Living With Loss.

 

We watch her walk down the isle of the plane.  Blond hair pulled back into a pony tail.  Black framed glasses resting on her nose.  A newspaper and carry on bag in one hand, a Tim Horton’s coffee in the other.  My husband takes her coffee and I take her newspaper and tuck it in the seat in front of her so she can manage her bag.  She’s so grateful and makes a fuss.  I watch her out of the corner of my eye as she spreads out her newspaper and takes out a pen.  She reminds me of a character from Scoobie Doo.  (Note to self: Read the newspaper more and get a pair of readers.)  She circles something on the front cover of the paper.  She’s a reporter?  An editor?  She’s in the news?  She is.  Her house is one of many that burned down in the Fort McMurray fires.   

“Yup. It’s gone.  Burned down with the rest of them.”  

Her tone is easy. Fluid.  She speaks like she’s not got a care in the world.  I wonder if she cried out all her tears, told the story so many times that it’s just a script now.  She shares more about the fires.  The evacuation.  The dynamics of the neighbourhood folks.  Says she lost all the art she collected from around the world.  Her photos from childhood.  

“That was tough.  But, well, ya know, what are ya gonna do.”  

She mentions her husband, who she is divorcing.  Speaks about him in such a respectful manner, complimenting his character.  

"He sounds so nice.  You should marry him!" I say.  We both laugh.  

"We are two different people.  He likes to be alone.  I got married to not be alone.  So it’s for the best.”

 The best.  I let these words linger a while.  I think about everything this woman has lost.  Everything.

 Maybe some people don’t see losing as having lost.   A new adventure she tells me.  New art to collect.  A different place to live.  Someone to not be lonely with.  Lovely things waiting to be found.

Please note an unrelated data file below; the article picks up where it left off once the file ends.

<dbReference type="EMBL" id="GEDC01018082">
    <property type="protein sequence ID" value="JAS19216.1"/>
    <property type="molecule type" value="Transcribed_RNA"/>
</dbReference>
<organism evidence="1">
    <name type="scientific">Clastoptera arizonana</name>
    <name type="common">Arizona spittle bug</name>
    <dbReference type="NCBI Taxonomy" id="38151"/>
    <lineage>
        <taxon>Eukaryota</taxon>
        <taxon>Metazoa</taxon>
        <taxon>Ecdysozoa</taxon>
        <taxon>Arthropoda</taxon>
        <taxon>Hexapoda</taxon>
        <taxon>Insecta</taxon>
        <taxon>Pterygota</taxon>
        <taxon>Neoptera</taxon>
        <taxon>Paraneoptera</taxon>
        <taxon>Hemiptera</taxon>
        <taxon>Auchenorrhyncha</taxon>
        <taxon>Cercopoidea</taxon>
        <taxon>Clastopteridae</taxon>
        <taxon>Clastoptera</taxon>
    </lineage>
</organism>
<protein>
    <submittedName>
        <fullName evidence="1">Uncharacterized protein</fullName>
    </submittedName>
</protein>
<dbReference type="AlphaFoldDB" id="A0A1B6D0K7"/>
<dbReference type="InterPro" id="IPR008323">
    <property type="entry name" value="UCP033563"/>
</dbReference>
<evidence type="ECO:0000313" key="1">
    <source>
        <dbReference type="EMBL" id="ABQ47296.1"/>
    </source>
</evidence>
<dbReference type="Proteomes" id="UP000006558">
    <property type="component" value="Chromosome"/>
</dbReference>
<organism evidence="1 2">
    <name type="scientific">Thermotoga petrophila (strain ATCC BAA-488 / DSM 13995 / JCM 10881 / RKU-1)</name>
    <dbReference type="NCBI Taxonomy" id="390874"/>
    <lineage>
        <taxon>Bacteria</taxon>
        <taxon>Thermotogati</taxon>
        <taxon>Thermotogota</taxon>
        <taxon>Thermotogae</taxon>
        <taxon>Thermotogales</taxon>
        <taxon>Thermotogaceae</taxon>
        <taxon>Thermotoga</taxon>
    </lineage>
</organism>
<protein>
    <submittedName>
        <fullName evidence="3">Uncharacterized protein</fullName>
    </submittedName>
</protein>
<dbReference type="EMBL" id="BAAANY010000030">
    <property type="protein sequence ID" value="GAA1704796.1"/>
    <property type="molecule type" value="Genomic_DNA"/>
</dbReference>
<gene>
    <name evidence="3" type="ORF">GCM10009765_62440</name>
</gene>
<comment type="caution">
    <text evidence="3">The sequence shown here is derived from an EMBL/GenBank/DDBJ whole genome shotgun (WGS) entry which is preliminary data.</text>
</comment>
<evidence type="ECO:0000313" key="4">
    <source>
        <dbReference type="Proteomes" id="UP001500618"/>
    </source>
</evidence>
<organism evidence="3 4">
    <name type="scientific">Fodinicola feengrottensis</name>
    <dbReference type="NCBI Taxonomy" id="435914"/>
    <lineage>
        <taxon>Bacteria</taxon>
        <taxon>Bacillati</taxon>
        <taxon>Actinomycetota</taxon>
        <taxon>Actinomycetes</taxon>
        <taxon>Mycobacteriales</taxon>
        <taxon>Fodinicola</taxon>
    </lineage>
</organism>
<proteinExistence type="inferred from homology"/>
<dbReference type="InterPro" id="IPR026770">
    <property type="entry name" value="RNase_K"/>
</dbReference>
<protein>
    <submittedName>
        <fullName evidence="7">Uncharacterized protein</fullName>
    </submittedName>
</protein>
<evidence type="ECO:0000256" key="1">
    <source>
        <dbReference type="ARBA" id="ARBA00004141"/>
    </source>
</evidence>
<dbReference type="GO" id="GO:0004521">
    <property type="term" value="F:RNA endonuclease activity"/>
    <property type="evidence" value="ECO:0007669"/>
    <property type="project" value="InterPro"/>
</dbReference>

She tells us that she used to be an airline stewardess but now she’s a pilot.  Um...Canadian bachelorette...have you met this girl?  Never mind.  I get the feeling she wouldn’t be into that kind of thing.  We talk about flying and what it takes to get your license and then we’re landing and she’s on the phone saying,

“I met this really nice couple and just wondering if you know anyone that can upgrade their seats on their next flight”  

We’ve literally done nothing.  She’s the one who could use a favour and yet she’s pulling out the stops for us.  Because when you’re nice to the nice, nice things tend to happen?  Maybe.  But THIS girl!  She’s rubbed off on me.  This cute, smart, generous, resilient, humble Canadian girl from Alberta,  she circles her burned down house in pen like it’s the right answer on a test and then folds it up and puts it away.  THAT’S how I want to live with loss.  Thank you Jen.  You just upgraded our seats without even knowing.